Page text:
Hemp One Step Closer to Being Added as Animal Feed in U.S.
- The Hemp Feed Coalition (HFC) has completed its first submission that would allow for hemp and its byproducts to become approved as commercial animal feed and nutrition.
- U.S. regulators have contemplated this ruling in the past, but have quoted a lack of information as the primary roadblock.
- The HFC and other members of the hemp community have been submitting certificates of analysis for their crops to help demonstrate the consistency in which hempseed cake and meal is produced and processed.
The Hemp Feed Coalition (HFC), a Fort Collins, Colorado-based nonprofit group, has been seeking federal approval that would allow for hemp and its byproducts to be considered a source of commercial animal feed and nutrition. And now, they have taken actionable next steps that may allow this to become a reality for the hemp industry.
The HFC has fully completed its first submission for hemp and its byproducts to become approved as an animal-feed ingredient to the Association of American Feed Control Officials (AAFCO) and the U.S. Food and Drug Administration’s Center for Veterinary Medicine.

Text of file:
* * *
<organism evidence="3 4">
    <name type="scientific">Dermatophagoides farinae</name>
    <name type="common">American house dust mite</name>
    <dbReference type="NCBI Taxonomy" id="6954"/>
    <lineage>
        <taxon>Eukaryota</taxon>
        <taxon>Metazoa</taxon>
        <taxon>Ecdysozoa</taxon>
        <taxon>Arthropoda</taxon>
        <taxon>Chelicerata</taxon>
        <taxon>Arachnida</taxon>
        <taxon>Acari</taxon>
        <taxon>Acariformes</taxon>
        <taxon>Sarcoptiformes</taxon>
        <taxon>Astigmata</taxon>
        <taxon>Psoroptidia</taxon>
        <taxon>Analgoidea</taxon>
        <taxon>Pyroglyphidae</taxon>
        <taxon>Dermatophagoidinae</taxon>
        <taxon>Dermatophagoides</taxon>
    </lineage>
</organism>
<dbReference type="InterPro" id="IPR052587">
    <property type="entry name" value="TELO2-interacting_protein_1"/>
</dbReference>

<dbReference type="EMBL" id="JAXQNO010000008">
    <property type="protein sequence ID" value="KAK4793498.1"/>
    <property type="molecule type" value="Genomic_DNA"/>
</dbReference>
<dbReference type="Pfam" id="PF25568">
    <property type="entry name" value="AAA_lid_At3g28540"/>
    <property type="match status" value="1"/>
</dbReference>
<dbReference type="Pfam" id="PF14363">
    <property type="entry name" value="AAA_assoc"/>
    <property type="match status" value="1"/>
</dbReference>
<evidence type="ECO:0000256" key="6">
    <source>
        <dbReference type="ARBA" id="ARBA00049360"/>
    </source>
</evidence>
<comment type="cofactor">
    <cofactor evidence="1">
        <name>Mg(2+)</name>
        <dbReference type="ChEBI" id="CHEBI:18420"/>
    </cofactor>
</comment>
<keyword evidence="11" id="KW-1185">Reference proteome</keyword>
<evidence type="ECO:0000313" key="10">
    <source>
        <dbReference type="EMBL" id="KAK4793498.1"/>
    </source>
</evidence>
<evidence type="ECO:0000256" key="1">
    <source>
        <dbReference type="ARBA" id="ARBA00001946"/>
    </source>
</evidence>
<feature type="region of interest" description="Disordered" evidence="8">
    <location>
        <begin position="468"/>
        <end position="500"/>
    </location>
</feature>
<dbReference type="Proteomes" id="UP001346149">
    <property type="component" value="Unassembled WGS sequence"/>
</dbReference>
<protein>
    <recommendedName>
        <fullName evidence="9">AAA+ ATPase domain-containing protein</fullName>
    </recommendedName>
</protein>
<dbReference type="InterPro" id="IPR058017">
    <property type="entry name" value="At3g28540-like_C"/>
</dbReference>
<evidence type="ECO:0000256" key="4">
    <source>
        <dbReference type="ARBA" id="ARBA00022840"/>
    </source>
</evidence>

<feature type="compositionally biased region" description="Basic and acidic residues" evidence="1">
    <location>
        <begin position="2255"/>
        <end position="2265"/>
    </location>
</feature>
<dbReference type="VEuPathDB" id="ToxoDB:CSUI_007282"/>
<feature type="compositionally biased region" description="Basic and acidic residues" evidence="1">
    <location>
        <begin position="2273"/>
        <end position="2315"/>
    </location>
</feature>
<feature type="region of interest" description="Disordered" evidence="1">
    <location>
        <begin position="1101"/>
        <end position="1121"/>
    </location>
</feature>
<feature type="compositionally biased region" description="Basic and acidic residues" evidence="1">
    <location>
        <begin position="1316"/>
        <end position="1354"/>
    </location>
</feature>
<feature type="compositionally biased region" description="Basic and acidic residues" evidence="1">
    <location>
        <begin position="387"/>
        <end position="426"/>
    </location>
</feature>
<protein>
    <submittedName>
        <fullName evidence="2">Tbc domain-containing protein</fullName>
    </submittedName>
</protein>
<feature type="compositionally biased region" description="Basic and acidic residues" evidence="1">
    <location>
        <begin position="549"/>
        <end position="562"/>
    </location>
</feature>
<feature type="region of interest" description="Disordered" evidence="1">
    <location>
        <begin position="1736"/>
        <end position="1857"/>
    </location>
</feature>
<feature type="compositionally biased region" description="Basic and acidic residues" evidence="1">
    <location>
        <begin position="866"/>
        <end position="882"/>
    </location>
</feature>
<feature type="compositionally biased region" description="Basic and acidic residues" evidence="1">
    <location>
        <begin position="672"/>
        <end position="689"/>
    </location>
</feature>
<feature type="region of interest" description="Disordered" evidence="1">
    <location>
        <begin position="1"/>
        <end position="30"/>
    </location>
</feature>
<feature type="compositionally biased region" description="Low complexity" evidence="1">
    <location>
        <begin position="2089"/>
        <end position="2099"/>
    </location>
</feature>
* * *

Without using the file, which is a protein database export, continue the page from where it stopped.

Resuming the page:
If this submission is approved, hemp seed meal and cake will be legal to be used as commercial feed for laying hens.
During the 2021 World Ag Expo, HFC Executive Director Hunter Buffington said:
“One of the big opportunities for us as an industry, and one of the best ways that we can support our farmers in those ancillary markets, like our livestock producers, is by commoditizing those very nutritious and valuable byproducts that come out of the production and processing of hemp.”
U.S. regulators say they simply lack informative data surrounding hemp and using it as animal feed, despite other parts of the world having used this method for decades.
In an attempt to meet these standards that the FDA-CVM upholds, members of the hemp industry from across the country have been submitting certificates of analysis for their crops. This helped to demonstrate that the hempseed cake and meal is capable of being produced and processed consistently.
“It really is going to take a concerted effort to not only understand the ingredient profile, to answer all the questions that FDA-CVM has about the ingredient itself, but then we also have to conduct clinical feed trials to show safety and efficacy for these products as well,” Buffington said.
Late last year, researchers at Oregon State University began conducting an experiment to study the effects that hemp biomass has on the meat of sheep who primarily feed on it. The experiment was set to take place over the course of 8 weeks, and the results were aimed to help support the argument for using hemp as livestock feed.
As the U.S. laws currently stand, humans are allowed to consume made from hemp; however, we can’t legally eat any byproducts from animals that have been fed hemp.